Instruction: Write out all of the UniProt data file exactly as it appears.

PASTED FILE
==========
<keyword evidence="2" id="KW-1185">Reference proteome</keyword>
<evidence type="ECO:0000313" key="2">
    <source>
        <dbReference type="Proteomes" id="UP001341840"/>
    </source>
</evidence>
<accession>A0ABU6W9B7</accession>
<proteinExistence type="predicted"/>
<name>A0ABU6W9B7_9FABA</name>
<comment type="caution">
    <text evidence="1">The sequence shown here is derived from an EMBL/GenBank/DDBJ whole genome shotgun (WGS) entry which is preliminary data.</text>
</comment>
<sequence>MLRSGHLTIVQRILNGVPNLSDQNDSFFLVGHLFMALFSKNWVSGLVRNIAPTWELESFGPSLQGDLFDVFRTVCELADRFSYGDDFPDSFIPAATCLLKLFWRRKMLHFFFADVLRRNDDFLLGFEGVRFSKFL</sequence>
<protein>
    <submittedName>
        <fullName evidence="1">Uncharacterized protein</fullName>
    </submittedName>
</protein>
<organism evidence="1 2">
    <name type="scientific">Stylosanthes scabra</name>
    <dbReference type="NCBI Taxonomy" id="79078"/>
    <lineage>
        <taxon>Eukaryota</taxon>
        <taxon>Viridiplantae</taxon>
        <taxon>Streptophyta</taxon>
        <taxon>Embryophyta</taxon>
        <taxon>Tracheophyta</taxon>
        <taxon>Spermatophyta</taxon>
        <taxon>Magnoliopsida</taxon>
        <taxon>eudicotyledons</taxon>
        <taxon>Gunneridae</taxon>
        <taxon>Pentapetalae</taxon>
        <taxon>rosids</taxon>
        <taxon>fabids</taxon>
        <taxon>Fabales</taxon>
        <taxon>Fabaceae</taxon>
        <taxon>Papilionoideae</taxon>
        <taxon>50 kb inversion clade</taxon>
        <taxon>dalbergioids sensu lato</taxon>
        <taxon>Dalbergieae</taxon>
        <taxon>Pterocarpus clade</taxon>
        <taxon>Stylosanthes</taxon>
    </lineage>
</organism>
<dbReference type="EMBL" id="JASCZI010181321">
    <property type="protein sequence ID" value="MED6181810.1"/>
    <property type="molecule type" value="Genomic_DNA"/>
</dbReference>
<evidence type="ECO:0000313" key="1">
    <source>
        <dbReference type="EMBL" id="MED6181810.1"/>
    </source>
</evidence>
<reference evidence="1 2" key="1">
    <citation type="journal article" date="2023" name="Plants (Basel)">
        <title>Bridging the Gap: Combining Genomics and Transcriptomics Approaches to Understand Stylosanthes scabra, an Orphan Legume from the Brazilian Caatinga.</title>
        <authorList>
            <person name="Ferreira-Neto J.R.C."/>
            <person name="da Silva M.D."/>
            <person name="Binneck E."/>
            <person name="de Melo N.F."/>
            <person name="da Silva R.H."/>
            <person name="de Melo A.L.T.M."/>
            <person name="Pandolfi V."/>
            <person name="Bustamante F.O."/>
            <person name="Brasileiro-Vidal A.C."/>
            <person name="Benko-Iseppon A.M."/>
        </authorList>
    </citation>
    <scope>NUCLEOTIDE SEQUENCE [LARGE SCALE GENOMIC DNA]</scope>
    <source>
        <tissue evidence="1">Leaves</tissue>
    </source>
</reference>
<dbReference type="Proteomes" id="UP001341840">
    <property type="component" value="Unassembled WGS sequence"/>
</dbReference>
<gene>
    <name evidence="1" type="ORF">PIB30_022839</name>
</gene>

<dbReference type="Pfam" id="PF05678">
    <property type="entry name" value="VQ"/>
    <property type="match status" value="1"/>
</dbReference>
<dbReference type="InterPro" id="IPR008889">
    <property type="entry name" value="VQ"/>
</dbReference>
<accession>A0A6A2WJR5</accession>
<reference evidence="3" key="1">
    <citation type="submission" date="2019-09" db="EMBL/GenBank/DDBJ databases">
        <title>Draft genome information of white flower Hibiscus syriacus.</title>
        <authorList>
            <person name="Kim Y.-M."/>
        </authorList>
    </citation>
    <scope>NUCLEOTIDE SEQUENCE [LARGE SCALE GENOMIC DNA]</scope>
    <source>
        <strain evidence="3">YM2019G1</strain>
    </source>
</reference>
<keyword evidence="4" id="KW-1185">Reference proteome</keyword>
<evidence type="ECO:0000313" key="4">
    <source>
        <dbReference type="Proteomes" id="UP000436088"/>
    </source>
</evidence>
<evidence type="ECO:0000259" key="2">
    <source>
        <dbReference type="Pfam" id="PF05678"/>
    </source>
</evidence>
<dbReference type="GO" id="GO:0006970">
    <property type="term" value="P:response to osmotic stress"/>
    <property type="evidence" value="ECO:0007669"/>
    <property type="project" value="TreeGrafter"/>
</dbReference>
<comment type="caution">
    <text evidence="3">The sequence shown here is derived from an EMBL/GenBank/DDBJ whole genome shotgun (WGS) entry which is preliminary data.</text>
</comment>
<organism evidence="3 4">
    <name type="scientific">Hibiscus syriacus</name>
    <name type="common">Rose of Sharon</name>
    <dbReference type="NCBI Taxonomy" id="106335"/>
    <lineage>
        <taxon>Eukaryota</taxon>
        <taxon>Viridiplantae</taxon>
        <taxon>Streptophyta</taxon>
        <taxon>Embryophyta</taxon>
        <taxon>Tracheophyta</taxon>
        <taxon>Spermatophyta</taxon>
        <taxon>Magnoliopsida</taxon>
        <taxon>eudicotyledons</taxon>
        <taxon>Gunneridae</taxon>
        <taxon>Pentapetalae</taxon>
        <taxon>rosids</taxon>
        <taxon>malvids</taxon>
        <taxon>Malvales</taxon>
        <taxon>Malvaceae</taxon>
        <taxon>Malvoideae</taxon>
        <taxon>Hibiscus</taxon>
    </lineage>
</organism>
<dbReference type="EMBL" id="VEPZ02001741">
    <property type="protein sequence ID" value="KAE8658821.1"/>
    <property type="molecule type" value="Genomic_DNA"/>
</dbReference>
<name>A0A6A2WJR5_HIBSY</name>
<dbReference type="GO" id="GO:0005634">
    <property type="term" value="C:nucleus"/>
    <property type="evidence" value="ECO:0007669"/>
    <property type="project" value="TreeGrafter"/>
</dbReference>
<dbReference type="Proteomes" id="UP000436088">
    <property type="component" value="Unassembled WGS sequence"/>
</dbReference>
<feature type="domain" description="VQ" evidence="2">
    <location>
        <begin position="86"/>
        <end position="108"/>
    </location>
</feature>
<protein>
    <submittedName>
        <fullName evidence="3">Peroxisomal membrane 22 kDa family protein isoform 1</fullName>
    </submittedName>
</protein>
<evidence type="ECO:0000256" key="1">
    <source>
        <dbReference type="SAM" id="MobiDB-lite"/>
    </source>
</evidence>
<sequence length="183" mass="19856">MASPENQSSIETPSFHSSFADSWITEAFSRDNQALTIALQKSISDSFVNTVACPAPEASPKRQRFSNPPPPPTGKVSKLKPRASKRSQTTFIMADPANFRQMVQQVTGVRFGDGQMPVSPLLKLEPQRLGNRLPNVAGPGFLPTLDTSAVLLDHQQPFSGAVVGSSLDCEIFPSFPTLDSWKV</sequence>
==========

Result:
<keyword evidence="2" id="KW-1185">Reference proteome</keyword>
<evidence type="ECO:0000313" key="2">
    <source>
        <dbReference type="Proteomes" id="UP001341840"/>
    </source>
</evidence>
<accession>A0ABU6W9B7</accession>
<proteinExistence type="predicted"/>
<name>A0ABU6W9B7_9FABA</name>
<comment type="caution">
    <text evidence="1">The sequence shown here is derived from an EMBL/GenBank/DDBJ whole genome shotgun (WGS) entry which is preliminary data.</text>
</comment>
<sequence>MLRSGHLTIVQRILNGVPNLSDQNDSFFLVGHLFMALFSKNWVSGLVRNIAPTWELESFGPSLQGDLFDVFRTVCELADRFSYGDDFPDSFIPAATCLLKLFWRRKMLHFFFADVLRRNDDFLLGFEGVRFSKFL</sequence>
<protein>
    <submittedName>
        <fullName evidence="1">Uncharacterized protein</fullName>
    </submittedName>
</protein>
<organism evidence="1 2">
    <name type="scientific">Stylosanthes scabra</name>
    <dbReference type="NCBI Taxonomy" id="79078"/>
    <lineage>
        <taxon>Eukaryota</taxon>
        <taxon>Viridiplantae</taxon>
        <taxon>Streptophyta</taxon>
        <taxon>Embryophyta</taxon>
        <taxon>Tracheophyta</taxon>
        <taxon>Spermatophyta</taxon>
        <taxon>Magnoliopsida</taxon>
        <taxon>eudicotyledons</taxon>
        <taxon>Gunneridae</taxon>
        <taxon>Pentapetalae</taxon>
        <taxon>rosids</taxon>
        <taxon>fabids</taxon>
        <taxon>Fabales</taxon>
        <taxon>Fabaceae</taxon>
        <taxon>Papilionoideae</taxon>
        <taxon>50 kb inversion clade</taxon>
        <taxon>dalbergioids sensu lato</taxon>
        <taxon>Dalbergieae</taxon>
        <taxon>Pterocarpus clade</taxon>
        <taxon>Stylosanthes</taxon>
    </lineage>
</organism>
<dbReference type="EMBL" id="JASCZI010181321">
    <property type="protein sequence ID" value="MED6181810.1"/>
    <property type="molecule type" value="Genomic_DNA"/>
</dbReference>
<evidence type="ECO:0000313" key="1">
    <source>
        <dbReference type="EMBL" id="MED6181810.1"/>
    </source>
</evidence>
<reference evidence="1 2" key="1">
    <citation type="journal article" date="2023" name="Plants (Basel)">
        <title>Bridging the Gap: Combining Genomics and Transcriptomics Approaches to Understand Stylosanthes scabra, an Orphan Legume from the Brazilian Caatinga.</title>
        <authorList>
            <person name="Ferreira-Neto J.R.C."/>
            <person name="da Silva M.D."/>
            <person name="Binneck E."/>
            <person name="de Melo N.F."/>
            <person name="da Silva R.H."/>
            <person name="de Melo A.L.T.M."/>
            <person name="Pandolfi V."/>
            <person name="Bustamante F.O."/>
            <person name="Brasileiro-Vidal A.C."/>
            <person name="Benko-Iseppon A.M."/>
        </authorList>
    </citation>
    <scope>NUCLEOTIDE SEQUENCE [LARGE SCALE GENOMIC DNA]</scope>
    <source>
        <tissue evidence="1">Leaves</tissue>
    </source>
</reference>
<dbReference type="Proteomes" id="UP001341840">
    <property type="component" value="Unassembled WGS sequence"/>
</dbReference>
<gene>
    <name evidence="1" type="ORF">PIB30_022839</name>
</gene>

<dbReference type="Pfam" id="PF05678">
    <property type="entry name" value="VQ"/>
    <property type="match status" value="1"/>
</dbReference>
<dbReference type="InterPro" id="IPR008889">
    <property type="entry name" value="VQ"/>
</dbReference>
<accession>A0A6A2WJR5</accession>
<reference evidence="3" key="1">
    <citation type="submission" date="2019-09" db="EMBL/GenBank/DDBJ databases">
        <title>Draft genome information of white flower Hibiscus syriacus.</title>
        <authorList>
            <person name="Kim Y.-M."/>
        </authorList>
    </citation>
    <scope>NUCLEOTIDE SEQUENCE [LARGE SCALE GENOMIC DNA]</scope>
    <source>
        <strain evidence="3">YM2019G1</strain>
    </source>
</reference>
<keyword evidence="4" id="KW-1185">Reference proteome</keyword>
<evidence type="ECO:0000313" key="4">
    <source>
        <dbReference type="Proteomes" id="UP000436088"/>
    </source>
</evidence>
<evidence type="ECO:0000259" key="2">
    <source>
        <dbReference type="Pfam" id="PF05678"/>
    </source>
</evidence>
<dbReference type="GO" id="GO:0006970">
    <property type="term" value="P:response to osmotic stress"/>
    <property type="evidence" value="ECO:0007669"/>
    <property type="project" value="TreeGrafter"/>
</dbReference>
<comment type="caution">
    <text evidence="3">The sequence shown here is derived from an EMBL/GenBank/DDBJ whole genome shotgun (WGS) entry which is preliminary data.</text>
</comment>
<organism evidence="3 4">
    <name type="scientific">Hibiscus syriacus</name>
    <name type="common">Rose of Sharon</name>
    <dbReference type="NCBI Taxonomy" id="106335"/>
    <lineage>
        <taxon>Eukaryota</taxon>
        <taxon>Viridiplantae</taxon>
        <taxon>Streptophyta</taxon>
        <taxon>Embryophyta</taxon>
        <taxon>Tracheophyta</taxon>
        <taxon>Spermatophyta</taxon>
        <taxon>Magnoliopsida</taxon>
        <taxon>eudicotyledons</taxon>
        <taxon>Gunneridae</taxon>
        <taxon>Pentapetalae</taxon>
        <taxon>rosids</taxon>
        <taxon>malvids</taxon>
        <taxon>Malvales</taxon>
        <taxon>Malvaceae</taxon>
        <taxon>Malvoideae</taxon>
        <taxon>Hibiscus</taxon>
    </lineage>
</organism>
<dbReference type="EMBL" id="VEPZ02001741">
    <property type="protein sequence ID" value="KAE8658821.1"/>
    <property type="molecule type" value="Genomic_DNA"/>
</dbReference>
<name>A0A6A2WJR5_HIBSY</name>
<dbReference type="GO" id="GO:0005634">
    <property type="term" value="C:nucleus"/>
    <property type="evidence" value="ECO:0007669"/>
    <property type="project" value="TreeGrafter"/>
</dbReference>
<dbReference type="Proteomes" id="UP000436088">
    <property type="component" value="Unassembled WGS sequence"/>
</dbReference>
<feature type="domain" description="VQ" evidence="2">
    <location>
        <begin position="86"/>
        <end position="108"/>
    </location>
</feature>
<protein>
    <submittedName>
        <fullName evidence="3">Peroxisomal membrane 22 kDa family protein isoform 1</fullName>
    </submittedName>
</protein>
<evidence type="ECO:0000256" key="1">
    <source>
        <dbReference type="SAM" id="MobiDB-lite"/>
    </source>
</evidence>
<sequence length="183" mass="19856">MASPENQSSIETPSFHSSFADSWITEAFSRDNQALTIALQKSISDSFVNTVACPAPEASPKRQRFSNPPPPPTGKVSKLKPRASKRSQTTFIMADPANFRQMVQQVTGVRFGDGQMPVSPLLKLEPQRLGNRLPNVAGPGFLPTLDTSAVLLDHQQPFSGAVVGSSLDCEIFPSFPTLDSWKV</sequence>